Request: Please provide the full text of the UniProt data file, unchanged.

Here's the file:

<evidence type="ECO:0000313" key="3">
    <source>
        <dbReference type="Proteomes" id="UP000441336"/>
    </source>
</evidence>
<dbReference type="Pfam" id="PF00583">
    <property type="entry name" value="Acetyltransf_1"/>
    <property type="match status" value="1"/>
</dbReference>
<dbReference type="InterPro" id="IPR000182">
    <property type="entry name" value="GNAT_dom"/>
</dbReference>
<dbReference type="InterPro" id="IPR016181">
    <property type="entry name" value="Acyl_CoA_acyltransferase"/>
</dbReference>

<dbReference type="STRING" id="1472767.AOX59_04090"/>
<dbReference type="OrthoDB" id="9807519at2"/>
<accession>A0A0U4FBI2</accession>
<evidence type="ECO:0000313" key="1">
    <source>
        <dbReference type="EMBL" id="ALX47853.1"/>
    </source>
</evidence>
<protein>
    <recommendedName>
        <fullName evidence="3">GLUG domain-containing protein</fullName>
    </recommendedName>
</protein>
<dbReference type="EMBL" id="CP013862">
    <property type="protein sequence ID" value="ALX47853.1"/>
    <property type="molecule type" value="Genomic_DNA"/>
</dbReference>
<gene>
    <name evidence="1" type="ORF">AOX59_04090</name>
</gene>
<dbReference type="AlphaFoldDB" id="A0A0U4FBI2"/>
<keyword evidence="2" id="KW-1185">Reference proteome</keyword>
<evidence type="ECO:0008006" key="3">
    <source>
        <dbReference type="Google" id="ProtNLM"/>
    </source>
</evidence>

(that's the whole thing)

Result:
<evidence type="ECO:0000313" key="3">
    <source>
        <dbReference type="Proteomes" id="UP000441336"/>
    </source>
</evidence>
<dbReference type="Pfam" id="PF00583">
    <property type="entry name" value="Acetyltransf_1"/>
    <property type="match status" value="1"/>
</dbReference>
<dbReference type="InterPro" id="IPR000182">
    <property type="entry name" value="GNAT_dom"/>
</dbReference>
<dbReference type="InterPro" id="IPR016181">
    <property type="entry name" value="Acyl_CoA_acyltransferase"/>
</dbReference>

<dbReference type="STRING" id="1472767.AOX59_04090"/>
<dbReference type="OrthoDB" id="9807519at2"/>
<accession>A0A0U4FBI2</accession>
<evidence type="ECO:0000313" key="1">
    <source>
        <dbReference type="EMBL" id="ALX47853.1"/>
    </source>
</evidence>
<protein>
    <recommendedName>
        <fullName evidence="3">GLUG domain-containing protein</fullName>
    </recommendedName>
</protein>
<dbReference type="EMBL" id="CP013862">
    <property type="protein sequence ID" value="ALX47853.1"/>
    <property type="molecule type" value="Genomic_DNA"/>
</dbReference>
<gene>
    <name evidence="1" type="ORF">AOX59_04090</name>
</gene>
<dbReference type="AlphaFoldDB" id="A0A0U4FBI2"/>
<keyword evidence="2" id="KW-1185">Reference proteome</keyword>
<evidence type="ECO:0008006" key="3">
    <source>
        <dbReference type="Google" id="ProtNLM"/>
    </source>
</evidence>